I wrote on this site before, about the all new Adobe camera profiles. These are now part of my standard workflow. I include all the pictures using a preset when importing on Canon Landscape, which applies brighter colors to selected areas in my photos. This works especially well in the landscapes that I shoot, but usually, also works just fine with other photo subjects. Of course, it still depends on the style you are aiming for. If I am not satisfied with the results, I go through the list of other profiles that would best suit my pictures.
By default, my photos are stored by date. I have an umbrella ‘2009’ folder, it contains ’01-January,’ ’02-February,’ etcetera, and in that folder, I have a ’00-session/location name’ folder that contains the pictures. The photos get a default name ( eg. ‘KINDERDIJK’) then Lightroom appends a sequenced number (KINDERDIJK-1, KINDERDIJK-2 etc.). While importing, the RAW file is converted to Adobe’s digital negative (DNG), so that the photo file can be opened or read by other devices, even after Canon or Nikon become defunct companies. The advantage of this , is that the file size is also slightly smaller than the RAW files.
Once the pictures are uploaded, and the preview is created, (Lightroom will show a notification window when uploading is complete.) I go through the list, and make my first selection, whether the photo is a ‘pick’ or a ‘reject.’ I label it as a ‘P’ if I want to keep that picture; I give it an ‘X’ if it’s not good from a technical-standpoint (under- or over-exposed, blurred, subject moved, etc.) In principle, I save all the pictures, just in case I’ll need them later.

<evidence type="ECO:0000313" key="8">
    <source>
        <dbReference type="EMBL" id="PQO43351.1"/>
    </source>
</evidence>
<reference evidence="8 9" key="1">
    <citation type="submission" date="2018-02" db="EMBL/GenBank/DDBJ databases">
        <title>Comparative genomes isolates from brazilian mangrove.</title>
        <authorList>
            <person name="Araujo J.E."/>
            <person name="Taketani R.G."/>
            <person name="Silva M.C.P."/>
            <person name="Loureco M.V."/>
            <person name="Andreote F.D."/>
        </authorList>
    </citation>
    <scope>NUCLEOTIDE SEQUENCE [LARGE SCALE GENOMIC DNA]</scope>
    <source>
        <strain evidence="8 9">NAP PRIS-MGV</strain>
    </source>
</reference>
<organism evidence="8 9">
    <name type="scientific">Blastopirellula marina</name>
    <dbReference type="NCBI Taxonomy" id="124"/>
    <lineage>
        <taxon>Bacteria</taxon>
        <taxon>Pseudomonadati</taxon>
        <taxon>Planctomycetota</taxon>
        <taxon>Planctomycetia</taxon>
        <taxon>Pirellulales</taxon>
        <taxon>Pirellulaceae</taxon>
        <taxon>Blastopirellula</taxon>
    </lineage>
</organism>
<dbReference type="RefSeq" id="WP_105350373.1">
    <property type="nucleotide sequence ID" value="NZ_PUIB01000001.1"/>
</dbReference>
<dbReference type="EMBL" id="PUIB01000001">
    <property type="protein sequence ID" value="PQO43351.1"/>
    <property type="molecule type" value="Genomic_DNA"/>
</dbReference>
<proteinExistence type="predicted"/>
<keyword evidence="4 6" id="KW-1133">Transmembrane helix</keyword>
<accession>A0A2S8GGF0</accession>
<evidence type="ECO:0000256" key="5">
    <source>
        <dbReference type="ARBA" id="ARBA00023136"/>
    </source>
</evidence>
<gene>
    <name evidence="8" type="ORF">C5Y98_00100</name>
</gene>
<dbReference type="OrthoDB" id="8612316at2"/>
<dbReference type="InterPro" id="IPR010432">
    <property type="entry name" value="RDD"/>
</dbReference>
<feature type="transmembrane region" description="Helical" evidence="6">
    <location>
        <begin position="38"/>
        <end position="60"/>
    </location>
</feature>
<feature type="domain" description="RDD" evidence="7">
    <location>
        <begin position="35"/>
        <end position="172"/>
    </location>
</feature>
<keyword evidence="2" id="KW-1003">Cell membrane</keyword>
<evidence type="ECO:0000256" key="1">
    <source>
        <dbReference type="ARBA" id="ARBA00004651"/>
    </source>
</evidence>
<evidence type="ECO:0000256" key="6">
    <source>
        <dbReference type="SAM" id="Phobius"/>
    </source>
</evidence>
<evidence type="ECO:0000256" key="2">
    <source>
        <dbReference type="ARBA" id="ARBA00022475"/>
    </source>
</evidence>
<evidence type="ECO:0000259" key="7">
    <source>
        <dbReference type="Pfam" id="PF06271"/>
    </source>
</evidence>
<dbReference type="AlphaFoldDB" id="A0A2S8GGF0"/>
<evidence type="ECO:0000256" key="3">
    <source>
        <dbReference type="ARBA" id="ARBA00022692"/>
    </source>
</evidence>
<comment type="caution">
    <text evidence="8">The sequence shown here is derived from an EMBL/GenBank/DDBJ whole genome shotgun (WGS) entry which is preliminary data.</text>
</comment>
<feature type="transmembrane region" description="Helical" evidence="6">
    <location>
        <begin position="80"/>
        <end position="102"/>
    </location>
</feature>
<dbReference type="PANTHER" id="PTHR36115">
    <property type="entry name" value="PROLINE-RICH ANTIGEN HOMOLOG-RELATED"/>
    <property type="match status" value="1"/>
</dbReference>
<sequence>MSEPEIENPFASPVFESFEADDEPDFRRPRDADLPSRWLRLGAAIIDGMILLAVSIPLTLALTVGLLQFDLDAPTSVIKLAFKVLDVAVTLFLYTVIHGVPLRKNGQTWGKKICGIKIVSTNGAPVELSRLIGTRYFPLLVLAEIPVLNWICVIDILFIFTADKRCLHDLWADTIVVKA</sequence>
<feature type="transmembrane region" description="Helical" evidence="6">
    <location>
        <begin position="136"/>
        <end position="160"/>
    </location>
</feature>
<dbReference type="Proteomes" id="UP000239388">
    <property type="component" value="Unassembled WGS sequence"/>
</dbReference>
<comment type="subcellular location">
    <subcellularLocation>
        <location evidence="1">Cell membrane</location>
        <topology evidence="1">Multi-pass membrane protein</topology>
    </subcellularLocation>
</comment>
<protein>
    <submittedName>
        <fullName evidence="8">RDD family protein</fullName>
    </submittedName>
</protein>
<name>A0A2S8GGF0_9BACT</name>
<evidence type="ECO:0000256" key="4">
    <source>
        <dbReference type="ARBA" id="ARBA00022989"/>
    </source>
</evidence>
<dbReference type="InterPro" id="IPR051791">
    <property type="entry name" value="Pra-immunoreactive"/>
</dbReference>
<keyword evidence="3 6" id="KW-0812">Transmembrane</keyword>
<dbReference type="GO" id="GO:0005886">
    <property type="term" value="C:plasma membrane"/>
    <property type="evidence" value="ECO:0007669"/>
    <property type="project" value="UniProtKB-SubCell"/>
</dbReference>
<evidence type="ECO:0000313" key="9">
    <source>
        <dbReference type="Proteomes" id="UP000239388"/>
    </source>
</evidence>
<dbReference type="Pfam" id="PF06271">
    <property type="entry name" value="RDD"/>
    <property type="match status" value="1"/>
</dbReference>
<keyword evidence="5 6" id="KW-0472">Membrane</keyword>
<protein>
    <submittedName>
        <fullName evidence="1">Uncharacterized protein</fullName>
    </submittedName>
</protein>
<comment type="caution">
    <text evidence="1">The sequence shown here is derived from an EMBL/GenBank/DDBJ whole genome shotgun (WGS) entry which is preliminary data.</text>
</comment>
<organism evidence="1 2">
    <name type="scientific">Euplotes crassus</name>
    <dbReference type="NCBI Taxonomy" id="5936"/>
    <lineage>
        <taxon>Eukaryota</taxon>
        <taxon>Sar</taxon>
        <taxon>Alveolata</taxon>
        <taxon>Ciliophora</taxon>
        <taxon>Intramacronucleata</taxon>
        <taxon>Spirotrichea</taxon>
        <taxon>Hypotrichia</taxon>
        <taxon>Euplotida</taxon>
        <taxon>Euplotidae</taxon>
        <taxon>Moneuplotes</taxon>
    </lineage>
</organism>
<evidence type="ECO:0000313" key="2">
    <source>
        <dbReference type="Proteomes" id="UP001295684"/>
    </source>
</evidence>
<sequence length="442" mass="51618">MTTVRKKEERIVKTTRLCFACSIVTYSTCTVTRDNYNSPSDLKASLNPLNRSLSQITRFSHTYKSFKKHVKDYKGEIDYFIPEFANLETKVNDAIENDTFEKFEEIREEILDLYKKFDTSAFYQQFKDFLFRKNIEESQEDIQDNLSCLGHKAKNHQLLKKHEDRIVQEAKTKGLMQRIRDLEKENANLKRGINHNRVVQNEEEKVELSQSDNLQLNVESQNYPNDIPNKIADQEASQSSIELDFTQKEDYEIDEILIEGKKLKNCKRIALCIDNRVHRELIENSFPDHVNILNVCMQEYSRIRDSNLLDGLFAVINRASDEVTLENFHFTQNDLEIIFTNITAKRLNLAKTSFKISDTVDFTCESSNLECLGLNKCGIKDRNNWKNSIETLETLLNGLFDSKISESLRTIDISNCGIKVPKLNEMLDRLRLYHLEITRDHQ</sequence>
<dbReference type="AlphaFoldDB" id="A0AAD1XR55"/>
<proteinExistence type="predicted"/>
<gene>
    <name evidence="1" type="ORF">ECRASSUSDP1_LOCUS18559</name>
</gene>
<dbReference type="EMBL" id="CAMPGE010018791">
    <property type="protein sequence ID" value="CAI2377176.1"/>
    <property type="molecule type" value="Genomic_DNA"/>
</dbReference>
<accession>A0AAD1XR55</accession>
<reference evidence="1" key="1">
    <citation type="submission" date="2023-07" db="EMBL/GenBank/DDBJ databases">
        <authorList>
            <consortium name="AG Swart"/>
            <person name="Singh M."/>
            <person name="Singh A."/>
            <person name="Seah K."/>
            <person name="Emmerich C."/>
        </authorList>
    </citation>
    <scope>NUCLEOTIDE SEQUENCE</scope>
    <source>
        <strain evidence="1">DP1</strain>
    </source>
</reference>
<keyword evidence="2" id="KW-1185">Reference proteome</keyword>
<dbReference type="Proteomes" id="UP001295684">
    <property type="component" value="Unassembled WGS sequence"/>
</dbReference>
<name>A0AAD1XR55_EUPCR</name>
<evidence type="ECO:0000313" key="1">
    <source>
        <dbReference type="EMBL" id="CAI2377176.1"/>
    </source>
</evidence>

Often times, I find myself changing my mind about some pictures, weeks after I initially rejected them, and process them later for enhancement. I then set the filter on ‘flagged,’ so I immediately see which pictures I want to keep, and work on. The photos that I want to keep get a star edit (with the ‘1’ key). From there, I set another filter, then go over each photo with a ‘D’ to set it to develop a module, for editing.
I spend about 2-3 minutes per picture, depending if I can apply a preset right away, or if I customize the settings. Lightroom displays the editing options in the Develop menu in a specific order, which I usually also follow. The first thing I consider is the composition. I check if I have applied the rule of thirds, if there isn’t too much negative (blank or very dark) space in the image, if a horizontal crop won’t work better than the vertical cropping I chose, etc.
I will discuss my editing workflow based on this first picture of a windmill in ‘Kinderdijk,’ taken at sunrise, on Boxing Day. The light is derived from the barn’s interior, and light is also reflected on the water that’s visible at the bottom of the picture. There is a lot of dust, as well.
The changes: mask and straighten
The first thing I did was cropping the photo. In the original image, the windmill was reasonably set in the middle. However, it looked better when it was in a corner of the photo. This was achieved by cutting away some parts on the picture’s left side. All the pictures I posted on Flickr, and my personal blog all have a 3:2 ratio (usually 750x500px.) The cropping is therefore set with the lock enabled, so that the aspect ratio stays the same. As a result, when adjusting the width, I needed to cut parts of the black bottom of the picture off, which is a good way to remove this very dark part of the picture. In the custom cropping, I left the barn as it is, including all the elements, on the right side of the photo.